The first milestone of the Consumer Duty will need to be put into effect by the end of October which isn’t too far away! This doesn’t mean firms need to have all regulatory updates completed by then, but firms will need to assure governing bodies and the FCA that the Duty will be implemented by July 2023.
The FCA believes that the Duty will transform regulatory attitudes to boost long-term growth and innovation. They aim to move towards a much more flexible regulatory approach, with fewer rule changes and fewer compliance costs for firms.
The FCA will be supervising firms by looking at data focused on consumer outcomes, product life cycles, evidence of consumer outcomes being achieved and how firms are meeting these outcomes. The effort must be put in now by firms to ensure there are fewer regulatory updates in the future.
“Ultimately, when we get this right, we all win: consumers – who will get the right products and services at the price that is fair; firms, who will retain customers and attract new ones; regulators – who will need to step in less often – and most importantly, the wider economy.”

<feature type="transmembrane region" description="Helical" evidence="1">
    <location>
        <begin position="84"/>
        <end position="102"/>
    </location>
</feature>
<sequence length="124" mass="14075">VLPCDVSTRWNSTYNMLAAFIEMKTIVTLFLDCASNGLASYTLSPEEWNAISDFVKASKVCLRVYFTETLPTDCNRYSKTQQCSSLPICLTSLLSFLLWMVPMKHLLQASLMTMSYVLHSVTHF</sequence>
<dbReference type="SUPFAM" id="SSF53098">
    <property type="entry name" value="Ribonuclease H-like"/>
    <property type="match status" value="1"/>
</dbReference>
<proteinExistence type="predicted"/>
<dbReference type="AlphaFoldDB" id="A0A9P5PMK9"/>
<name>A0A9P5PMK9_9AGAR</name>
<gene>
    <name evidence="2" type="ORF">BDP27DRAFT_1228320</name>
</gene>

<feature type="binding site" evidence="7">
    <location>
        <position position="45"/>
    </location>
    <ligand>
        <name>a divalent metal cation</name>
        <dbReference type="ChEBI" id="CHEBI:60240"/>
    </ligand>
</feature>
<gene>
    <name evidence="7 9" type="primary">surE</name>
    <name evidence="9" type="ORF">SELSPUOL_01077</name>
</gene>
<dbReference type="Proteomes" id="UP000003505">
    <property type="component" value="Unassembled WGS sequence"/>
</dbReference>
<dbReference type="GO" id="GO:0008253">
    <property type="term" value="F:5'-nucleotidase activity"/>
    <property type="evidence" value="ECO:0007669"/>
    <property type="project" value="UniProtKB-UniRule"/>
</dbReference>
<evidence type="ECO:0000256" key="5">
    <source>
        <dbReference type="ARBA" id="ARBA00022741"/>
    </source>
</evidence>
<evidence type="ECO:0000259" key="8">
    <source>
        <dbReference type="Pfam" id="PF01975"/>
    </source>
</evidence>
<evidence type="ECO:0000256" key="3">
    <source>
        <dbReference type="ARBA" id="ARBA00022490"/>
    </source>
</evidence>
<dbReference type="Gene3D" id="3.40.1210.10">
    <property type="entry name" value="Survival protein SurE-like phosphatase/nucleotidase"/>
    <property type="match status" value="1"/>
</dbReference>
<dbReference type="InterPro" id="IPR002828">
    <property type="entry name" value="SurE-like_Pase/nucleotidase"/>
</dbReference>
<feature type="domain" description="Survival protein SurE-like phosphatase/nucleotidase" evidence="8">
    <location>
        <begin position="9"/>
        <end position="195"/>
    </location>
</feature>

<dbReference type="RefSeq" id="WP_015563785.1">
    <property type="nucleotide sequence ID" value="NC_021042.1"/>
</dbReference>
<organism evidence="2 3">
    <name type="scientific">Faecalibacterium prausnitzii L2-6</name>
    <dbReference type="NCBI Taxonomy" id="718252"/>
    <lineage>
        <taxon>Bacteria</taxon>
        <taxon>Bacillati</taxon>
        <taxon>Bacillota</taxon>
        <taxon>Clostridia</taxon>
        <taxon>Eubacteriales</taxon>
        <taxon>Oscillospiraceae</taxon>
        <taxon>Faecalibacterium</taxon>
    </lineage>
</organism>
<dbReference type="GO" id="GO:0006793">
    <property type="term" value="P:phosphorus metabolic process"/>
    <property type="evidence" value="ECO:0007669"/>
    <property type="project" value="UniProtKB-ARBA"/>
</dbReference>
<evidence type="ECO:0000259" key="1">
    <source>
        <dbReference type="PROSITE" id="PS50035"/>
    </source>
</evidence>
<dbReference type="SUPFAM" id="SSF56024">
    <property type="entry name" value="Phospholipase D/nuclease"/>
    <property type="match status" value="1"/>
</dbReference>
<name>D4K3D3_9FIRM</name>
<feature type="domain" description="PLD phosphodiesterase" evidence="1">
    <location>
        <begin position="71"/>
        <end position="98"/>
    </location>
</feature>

By having clear regulatory frameworks in place to understand requirements for products and services, the economy can be at its best – building a trusted financial industry.
The Consumer Duty is clear in its title – it expects firms to uphold their side of the relationship with consumers by ensuring that they are put first. With more trust in financial services, consumers will be empowered to make well-informed decisions and businesses can innovate to attract and retain customers based on the quality of services.
While the Duty is a great initiative, it will require a reworking of regulatory expectations as well as more work for compliance teams and their firms. Approaches will need to be evolved so that they consolidate the Duty’s requirements across the board.